Kallie Wood, senior Indigenous adviser with the Saskatchewan Ministry of Agriculture, told those at the conference, which began Nov. 23, what the Ministry was doing for reconciliation.
“We’re at a significant time in place in our country, a time where we’re working towards Reconciliation and acknowledging our shared history and truths, and understanding that we are all treaty people, that we are all connected, is so important in moving this country forward,” said Wood, who is from the Carry the Kettle Band First Nation.
Saskatchewan has the largest Indigenous agriculture population in Canada. According to Wood, between three and four million acres of First Nation reserve land, the majority of it leased, is farmed.
“The Ministry of Agriculture recognizes that it is extremely important to recognize and understand the traditional, cultural and spiritual connections that Indigenous peoples have with agriculture, the foods that we eat, or use for traditional medicine and more broadly, the land they live on.”
In October, the Ministry hosted its first Indigenous agriculture summit, where the conversation of Indigenous agriculture began.
“We talked about agricultural research and demonstration opportunities. We do have a program … site where we have people come in to learn about what agriculture is, running equipment, what crops will work on wetlands. And so that is something that they’re looking at doing in 2022.”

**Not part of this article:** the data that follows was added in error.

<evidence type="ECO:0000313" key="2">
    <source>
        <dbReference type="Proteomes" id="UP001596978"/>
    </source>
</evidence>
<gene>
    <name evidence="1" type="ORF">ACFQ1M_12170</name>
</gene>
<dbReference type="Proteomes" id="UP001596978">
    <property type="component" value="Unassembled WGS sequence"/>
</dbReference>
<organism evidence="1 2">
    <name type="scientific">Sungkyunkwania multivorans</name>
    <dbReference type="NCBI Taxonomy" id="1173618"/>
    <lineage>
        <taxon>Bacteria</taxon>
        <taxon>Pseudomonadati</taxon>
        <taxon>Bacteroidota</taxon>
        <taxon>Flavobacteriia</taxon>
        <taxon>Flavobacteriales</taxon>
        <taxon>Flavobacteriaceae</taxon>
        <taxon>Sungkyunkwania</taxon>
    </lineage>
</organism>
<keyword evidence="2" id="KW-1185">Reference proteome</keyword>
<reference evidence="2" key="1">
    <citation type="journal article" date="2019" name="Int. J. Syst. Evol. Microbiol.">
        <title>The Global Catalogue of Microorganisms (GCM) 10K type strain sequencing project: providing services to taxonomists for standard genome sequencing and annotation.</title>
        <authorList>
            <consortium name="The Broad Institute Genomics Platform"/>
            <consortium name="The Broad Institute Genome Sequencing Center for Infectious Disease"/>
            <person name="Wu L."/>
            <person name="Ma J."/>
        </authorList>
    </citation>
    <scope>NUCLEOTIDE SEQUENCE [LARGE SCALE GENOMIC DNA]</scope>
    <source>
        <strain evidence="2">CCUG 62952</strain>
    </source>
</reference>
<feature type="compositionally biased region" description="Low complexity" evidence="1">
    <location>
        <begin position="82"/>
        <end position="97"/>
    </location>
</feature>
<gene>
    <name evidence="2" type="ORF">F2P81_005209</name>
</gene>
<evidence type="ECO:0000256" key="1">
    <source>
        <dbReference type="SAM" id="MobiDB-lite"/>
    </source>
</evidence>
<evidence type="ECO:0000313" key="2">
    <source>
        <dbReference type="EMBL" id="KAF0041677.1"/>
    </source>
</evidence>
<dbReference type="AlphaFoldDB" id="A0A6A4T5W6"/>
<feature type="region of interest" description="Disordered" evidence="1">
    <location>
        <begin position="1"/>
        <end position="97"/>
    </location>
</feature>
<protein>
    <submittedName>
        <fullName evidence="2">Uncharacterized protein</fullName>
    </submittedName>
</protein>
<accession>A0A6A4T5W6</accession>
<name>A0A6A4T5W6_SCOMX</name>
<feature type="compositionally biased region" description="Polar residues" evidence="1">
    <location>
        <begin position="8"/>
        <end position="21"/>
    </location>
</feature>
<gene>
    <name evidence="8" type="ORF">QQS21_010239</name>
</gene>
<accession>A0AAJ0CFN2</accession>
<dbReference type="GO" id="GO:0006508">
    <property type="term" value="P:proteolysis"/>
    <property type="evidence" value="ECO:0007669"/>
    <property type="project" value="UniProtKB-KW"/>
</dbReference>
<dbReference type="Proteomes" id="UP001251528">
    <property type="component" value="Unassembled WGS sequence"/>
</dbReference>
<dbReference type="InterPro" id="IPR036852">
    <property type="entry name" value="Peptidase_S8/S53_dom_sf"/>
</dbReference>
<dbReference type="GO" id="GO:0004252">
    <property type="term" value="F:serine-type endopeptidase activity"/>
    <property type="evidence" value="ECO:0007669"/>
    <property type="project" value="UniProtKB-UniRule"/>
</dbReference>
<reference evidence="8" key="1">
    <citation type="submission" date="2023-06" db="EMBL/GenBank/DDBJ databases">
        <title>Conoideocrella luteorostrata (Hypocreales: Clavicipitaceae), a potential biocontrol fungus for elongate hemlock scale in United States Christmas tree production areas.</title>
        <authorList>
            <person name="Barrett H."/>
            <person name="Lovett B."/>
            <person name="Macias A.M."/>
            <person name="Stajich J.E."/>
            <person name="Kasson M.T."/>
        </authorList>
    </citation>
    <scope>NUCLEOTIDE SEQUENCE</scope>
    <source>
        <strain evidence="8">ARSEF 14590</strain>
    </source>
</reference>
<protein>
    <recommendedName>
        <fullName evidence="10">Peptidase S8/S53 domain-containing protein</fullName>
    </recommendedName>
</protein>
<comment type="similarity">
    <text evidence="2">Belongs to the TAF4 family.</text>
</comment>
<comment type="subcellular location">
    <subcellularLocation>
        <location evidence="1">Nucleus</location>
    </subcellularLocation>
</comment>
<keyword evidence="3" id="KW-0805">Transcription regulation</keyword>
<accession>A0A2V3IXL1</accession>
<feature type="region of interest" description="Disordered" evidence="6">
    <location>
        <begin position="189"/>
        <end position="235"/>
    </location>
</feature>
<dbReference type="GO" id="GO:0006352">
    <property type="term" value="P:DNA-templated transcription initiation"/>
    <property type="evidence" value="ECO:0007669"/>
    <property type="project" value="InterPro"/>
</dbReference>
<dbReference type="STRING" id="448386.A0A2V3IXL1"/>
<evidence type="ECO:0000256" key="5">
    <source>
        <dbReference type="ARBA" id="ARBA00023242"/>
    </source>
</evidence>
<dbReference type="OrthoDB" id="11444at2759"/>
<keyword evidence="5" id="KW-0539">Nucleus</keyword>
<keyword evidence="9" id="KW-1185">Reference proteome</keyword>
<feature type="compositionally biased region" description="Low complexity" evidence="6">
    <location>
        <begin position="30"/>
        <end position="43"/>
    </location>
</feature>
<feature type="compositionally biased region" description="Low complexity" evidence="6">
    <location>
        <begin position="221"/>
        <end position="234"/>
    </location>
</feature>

Wood said many new things have been implemented at the ministry of agriculture. One of those things is a basis team, which is to get provincial specialists in agriculture connected with specific Indigenous communities.
In discussions with Indigenous communities the ministry learned of barriers to the agriculture industry for Indigenous peoples.
“One of the barriers that we heard from First Nation communities was ‘we absolutely dislike going on and being sent a link to go on the internet,’ ” Wood said.
“So what we did is we created this program binder, so the basis team will be getting a hold of our First Nation communities and mentee regions.”
From there the group will look at the land, the community, and the opportunities in agriculture to best help the communities.
To implement these changes and to make agriculture more accessible to Indigenous peoples, Wood and the Ministry of Agriculture plan to reach out to different indigenous communities in 2022, and asked them three questions: what are your community’s needs regarding agriculture? What are the agriculture and agribusiness opportunities that you feel agriculture programming should support? What in your communities do you think we can come assist with to move your agriculture agenda forward?
“And then we’ll have that conversation, we’re going to do that sharing circle … and then come back in November to say, ‘OK, here’s kind of what we heard what we’ve come back with this is some of the partners that they’re doing across Canada,’” Wood said.
“I’m more interested in what can we do in Saskatchewan, and what can we do for First Nations people in Saskatchewan or Metis regions.”